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Does a Microdiscectomy Involve Bone Removal?


Whether performed endoscopically or with similar techniques, a microdiscectomy is considered a minimally invasive procedure. This is why it is often an appealing option for a patient with a herniated disc that is irritating a nearby nerve. This article takes a closer look at what happens when the smaller incision associated with this operation is made and clarifies what might happen with bone removal.

Getting to the Affected Spinal Disc

The incision made for a microdiscectomy typically ranges in size from an inch to an inch and a half. Back muscles are lifted but not cut. These muscles are usually on top of the lamina, a bony arch that is part of a vertebra where the affected disc is located. The lamina is one of the small parts of a bone that may be removed during a microdiscectomy, but this is not always necessary.

Removing Part of the Spinal Bone

A microdiscectomy is sometimes performed with a
laminectomy, in which case a bone—the lamina—is removed. The two are usually performed together when a fusion is also occurring. However, a microdiscectomy can be a standalone procedure without a laminectomy included. The two procedures are more likely to be performed together if there is a need to create more space around the affected nerve in the spinal canal. A fusion may be needed if there is existing instability either before or after bone removal.

Removing Part of the Facet Joint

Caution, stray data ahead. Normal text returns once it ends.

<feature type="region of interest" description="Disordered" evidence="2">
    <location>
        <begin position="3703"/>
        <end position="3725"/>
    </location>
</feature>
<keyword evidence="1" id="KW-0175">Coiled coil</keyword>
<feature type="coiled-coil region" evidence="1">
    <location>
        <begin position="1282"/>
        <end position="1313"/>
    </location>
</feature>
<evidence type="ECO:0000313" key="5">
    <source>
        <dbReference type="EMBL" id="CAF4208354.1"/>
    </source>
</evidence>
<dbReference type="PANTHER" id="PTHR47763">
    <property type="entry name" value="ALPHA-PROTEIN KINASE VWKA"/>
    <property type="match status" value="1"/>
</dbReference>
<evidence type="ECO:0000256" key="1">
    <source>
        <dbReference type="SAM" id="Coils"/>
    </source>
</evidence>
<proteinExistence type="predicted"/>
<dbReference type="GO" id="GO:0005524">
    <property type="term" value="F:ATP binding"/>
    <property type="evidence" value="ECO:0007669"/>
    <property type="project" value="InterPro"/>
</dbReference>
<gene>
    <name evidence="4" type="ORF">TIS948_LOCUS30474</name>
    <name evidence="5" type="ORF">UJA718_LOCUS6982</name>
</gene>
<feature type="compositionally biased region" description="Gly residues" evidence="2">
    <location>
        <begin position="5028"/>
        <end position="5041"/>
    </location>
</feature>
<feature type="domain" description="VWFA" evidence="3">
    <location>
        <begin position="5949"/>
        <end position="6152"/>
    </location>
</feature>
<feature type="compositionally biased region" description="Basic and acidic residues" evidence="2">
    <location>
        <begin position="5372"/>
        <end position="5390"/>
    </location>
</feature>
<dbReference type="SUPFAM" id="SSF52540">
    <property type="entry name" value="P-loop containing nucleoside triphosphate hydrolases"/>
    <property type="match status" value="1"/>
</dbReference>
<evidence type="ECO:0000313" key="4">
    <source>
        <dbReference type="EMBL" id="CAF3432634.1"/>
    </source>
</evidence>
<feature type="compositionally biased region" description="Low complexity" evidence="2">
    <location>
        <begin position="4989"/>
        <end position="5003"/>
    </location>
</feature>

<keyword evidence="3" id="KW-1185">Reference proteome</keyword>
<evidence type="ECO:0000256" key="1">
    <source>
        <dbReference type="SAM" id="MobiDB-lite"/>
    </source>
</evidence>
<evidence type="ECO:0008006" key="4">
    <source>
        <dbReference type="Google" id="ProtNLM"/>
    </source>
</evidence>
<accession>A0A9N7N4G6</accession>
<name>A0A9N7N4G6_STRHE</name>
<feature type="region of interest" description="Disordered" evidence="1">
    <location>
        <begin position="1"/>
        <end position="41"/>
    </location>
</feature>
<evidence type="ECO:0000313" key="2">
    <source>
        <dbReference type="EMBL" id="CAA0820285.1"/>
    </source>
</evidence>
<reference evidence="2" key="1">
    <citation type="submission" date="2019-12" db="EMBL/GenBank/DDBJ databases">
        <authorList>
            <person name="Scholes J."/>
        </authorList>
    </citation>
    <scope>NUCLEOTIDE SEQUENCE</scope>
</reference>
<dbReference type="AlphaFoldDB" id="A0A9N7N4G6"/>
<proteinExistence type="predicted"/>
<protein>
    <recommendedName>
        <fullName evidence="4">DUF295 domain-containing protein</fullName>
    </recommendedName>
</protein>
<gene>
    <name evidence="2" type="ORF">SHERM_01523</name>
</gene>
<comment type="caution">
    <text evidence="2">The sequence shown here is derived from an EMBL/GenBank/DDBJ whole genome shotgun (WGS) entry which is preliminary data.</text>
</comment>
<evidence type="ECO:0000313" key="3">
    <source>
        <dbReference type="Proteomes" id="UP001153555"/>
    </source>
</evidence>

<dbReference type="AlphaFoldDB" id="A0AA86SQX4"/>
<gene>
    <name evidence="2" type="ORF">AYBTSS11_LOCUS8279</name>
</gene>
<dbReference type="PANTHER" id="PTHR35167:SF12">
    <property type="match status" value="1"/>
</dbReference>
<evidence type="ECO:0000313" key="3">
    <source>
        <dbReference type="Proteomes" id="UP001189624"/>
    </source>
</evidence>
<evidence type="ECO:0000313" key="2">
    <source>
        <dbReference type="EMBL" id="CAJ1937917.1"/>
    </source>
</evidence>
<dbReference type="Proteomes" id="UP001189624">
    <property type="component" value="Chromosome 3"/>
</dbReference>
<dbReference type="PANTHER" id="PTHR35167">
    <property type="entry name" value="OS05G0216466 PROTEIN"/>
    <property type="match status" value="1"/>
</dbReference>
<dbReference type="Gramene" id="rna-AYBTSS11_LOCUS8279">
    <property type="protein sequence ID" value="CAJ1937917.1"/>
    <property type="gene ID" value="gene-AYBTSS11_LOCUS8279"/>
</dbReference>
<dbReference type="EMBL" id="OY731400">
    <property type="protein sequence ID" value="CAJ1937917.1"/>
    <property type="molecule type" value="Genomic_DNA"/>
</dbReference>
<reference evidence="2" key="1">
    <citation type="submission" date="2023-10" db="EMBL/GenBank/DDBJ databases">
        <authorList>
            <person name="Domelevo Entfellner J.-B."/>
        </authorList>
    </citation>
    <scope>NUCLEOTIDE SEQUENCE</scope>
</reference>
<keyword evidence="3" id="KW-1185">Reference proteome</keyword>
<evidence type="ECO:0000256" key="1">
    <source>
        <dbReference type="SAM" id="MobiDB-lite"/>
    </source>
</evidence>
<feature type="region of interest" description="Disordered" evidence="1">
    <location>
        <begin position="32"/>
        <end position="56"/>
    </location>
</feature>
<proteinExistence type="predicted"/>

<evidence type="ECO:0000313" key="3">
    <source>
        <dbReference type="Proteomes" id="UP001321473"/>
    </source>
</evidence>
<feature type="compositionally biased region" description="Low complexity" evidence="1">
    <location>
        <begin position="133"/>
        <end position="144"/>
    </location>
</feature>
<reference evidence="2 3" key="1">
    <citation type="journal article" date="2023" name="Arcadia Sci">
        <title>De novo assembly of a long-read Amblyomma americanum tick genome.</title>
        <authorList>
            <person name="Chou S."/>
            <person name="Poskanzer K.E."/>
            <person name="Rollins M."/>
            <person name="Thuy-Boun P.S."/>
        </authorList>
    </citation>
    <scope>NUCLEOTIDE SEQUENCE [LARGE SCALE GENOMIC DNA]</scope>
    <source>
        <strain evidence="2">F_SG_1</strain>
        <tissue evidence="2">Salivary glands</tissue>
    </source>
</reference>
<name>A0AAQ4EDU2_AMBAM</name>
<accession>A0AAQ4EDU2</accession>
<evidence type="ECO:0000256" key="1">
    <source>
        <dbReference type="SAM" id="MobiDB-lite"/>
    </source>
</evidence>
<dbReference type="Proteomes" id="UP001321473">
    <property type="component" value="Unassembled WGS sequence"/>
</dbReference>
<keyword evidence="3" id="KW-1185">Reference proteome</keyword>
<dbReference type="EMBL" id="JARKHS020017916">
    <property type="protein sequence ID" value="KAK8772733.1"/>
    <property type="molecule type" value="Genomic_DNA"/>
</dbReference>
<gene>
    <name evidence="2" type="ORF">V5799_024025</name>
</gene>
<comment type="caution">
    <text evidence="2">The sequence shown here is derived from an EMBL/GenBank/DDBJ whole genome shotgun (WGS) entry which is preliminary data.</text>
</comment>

It is also possible for a portion of the inside part of a spinal joint called a facet joint to be removed when a microdiscectomy is performed. This is done for the purpose of accessing the affected disc, and it is more likely to be a necessary step if the problem area of the disc is difficult to reach via other options. Removing part of the facet joint is also another way to provide added nerve pressure relief, which may eliminate the need for an accompanying laminectomy.

Creating a Small Opening in Part of a Vertebra

A small hole is sometimes made in the lamina when a microdiscectomy is performed. In this instance, the purpose is usually to access the affected disc in a safer and more precise way. When a small opening in a spinal bone is created, it is referred to as a laminotomy.

Doing What Is Beneficial for the Patient

The goal with any type of spine surgery is to do what is best for the patient. This sometimes means removing a small part of a spinal bone, creating a strategically placed hole in a bone, or removing a smaller inside part of a spinal joint. Keep in mind any of these steps that may be part of a microdiscectomy are still performed in the least disruptive way possible. Also, because spinal muscles are not cut, having a small piece of bone removed usually has little or no impact on healing and recovery.

Although microdiscectomy surgery is generally a very successful procedure, a hole is left in the outer wall of the disc. In fact, patients with these large holes in their discs are more than twice as likely to reinjure themselves by having what is known as a reherniation. These reherniations often require additional surgery or even fusions. Fortunately, there is a new treatment specifically designed to close the large holes that are often left in spinal discs after discectomy surgery. Barricaid is a bone-anchored device proven to reduce reherniations, and 95 percent of Barricaid patients did not undergo a reoperation due to reherniation in a 2-year study timeframe. This treatment is done immediately following the discectomy—during the same operation—and does not require any additional incisions or time in the hospital. 

If you have any questions about the Barricaid treatment or how to get access to Barricaid, ask your doctor or contact us at 844-288-7474.

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